Prevalence and Predictors of Diastolic Dysfunction According to Different Classification Criteria

Laura J. Rasmussen-Torvik, Laura A. Colangelo, Joao A.C. Lima, David R. Jacobs, Carlos J. Rodriguez, Samuel S. Gidding, Donald M. Lloyd-Jones, Sanjiv J. Shah

Research output: Contribution to journalArticlepeer-review

14 Scopus citations


Heart failure with preserved ejection fraction is often preceded by diastolic dysfunction (DD). Of several published DD criteria, it is unclear which, if any, are applicable to data obtained in epidemiologic cohorts. We evaluated the prevalence of DD using previously published definitions in a population-based study, the Coronary Artery Risk Development in Young Adults (CARDIA) Study, using data gathered in 2010-2011. Echocardiography was performed on 3,474 individuals (mean age = 50.2 years) at the CARDIA year 25 examination. Four published definitions of DD were studied. We calculated DD prevalence for each definition and determined the overlap between definitions. We used logistic regression to assess the strength of associations between demographic and clinical factors and the definitions of DD. Prevalence of DD ranged from 2% to 32% across the 4 definitions, with a minority of cases identified by more than 1 definition. Two definitions classified 38%-39% of the study sample as indeterminate for DD. Associations of risk factors with DD varied considerably, with male sex being associated positively with DD for one definition (odds ratio = 1.4, 95% confidence interval: 1.2, 1.6) and inversely for another (odds ratio = 0.7, 95% confidence interval: 0.6, 0.8). Prevalence of DD varies markedly in CARDIA by the definition applied. A uniform, reliable, and accurate definition of DD for epidemiologic studies is needed.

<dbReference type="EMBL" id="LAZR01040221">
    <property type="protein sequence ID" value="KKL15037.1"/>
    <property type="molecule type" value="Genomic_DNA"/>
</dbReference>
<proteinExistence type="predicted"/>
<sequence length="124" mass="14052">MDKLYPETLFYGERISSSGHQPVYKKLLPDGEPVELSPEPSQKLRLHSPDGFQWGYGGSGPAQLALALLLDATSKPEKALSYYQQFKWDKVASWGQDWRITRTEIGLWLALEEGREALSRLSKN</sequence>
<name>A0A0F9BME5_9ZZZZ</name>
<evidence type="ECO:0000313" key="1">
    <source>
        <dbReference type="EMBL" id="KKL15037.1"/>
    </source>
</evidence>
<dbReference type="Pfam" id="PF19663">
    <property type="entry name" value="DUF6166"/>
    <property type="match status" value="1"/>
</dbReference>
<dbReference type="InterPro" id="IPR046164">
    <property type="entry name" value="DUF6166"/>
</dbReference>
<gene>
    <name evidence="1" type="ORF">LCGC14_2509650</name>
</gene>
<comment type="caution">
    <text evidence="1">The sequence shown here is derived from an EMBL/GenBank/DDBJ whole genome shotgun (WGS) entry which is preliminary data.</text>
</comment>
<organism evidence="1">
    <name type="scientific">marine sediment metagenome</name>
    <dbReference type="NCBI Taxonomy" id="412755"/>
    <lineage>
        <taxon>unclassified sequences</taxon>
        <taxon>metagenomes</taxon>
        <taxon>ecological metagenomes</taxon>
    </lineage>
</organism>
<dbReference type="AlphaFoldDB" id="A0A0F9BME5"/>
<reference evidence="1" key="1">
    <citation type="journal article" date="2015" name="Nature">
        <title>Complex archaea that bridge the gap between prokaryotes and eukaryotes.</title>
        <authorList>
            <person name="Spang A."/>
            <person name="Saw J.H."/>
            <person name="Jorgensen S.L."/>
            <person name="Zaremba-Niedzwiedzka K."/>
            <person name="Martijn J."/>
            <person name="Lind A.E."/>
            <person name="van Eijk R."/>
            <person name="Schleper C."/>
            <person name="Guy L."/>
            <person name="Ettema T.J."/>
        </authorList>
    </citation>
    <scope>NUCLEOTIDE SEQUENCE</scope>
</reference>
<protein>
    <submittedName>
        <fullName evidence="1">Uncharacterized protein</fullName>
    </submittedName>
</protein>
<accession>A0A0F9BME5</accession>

Original languageEnglish (US)
Pages (from-to)1221-1227
Number of pages7
JournalAmerican journal of epidemiology
Issue number12
StatePublished - Jun 15 2017


  • diastolic dysfunction
  • echocardiography
  • epidemiologic methods
  • heart failure

ASJC Scopus subject areas

  • Epidemiology


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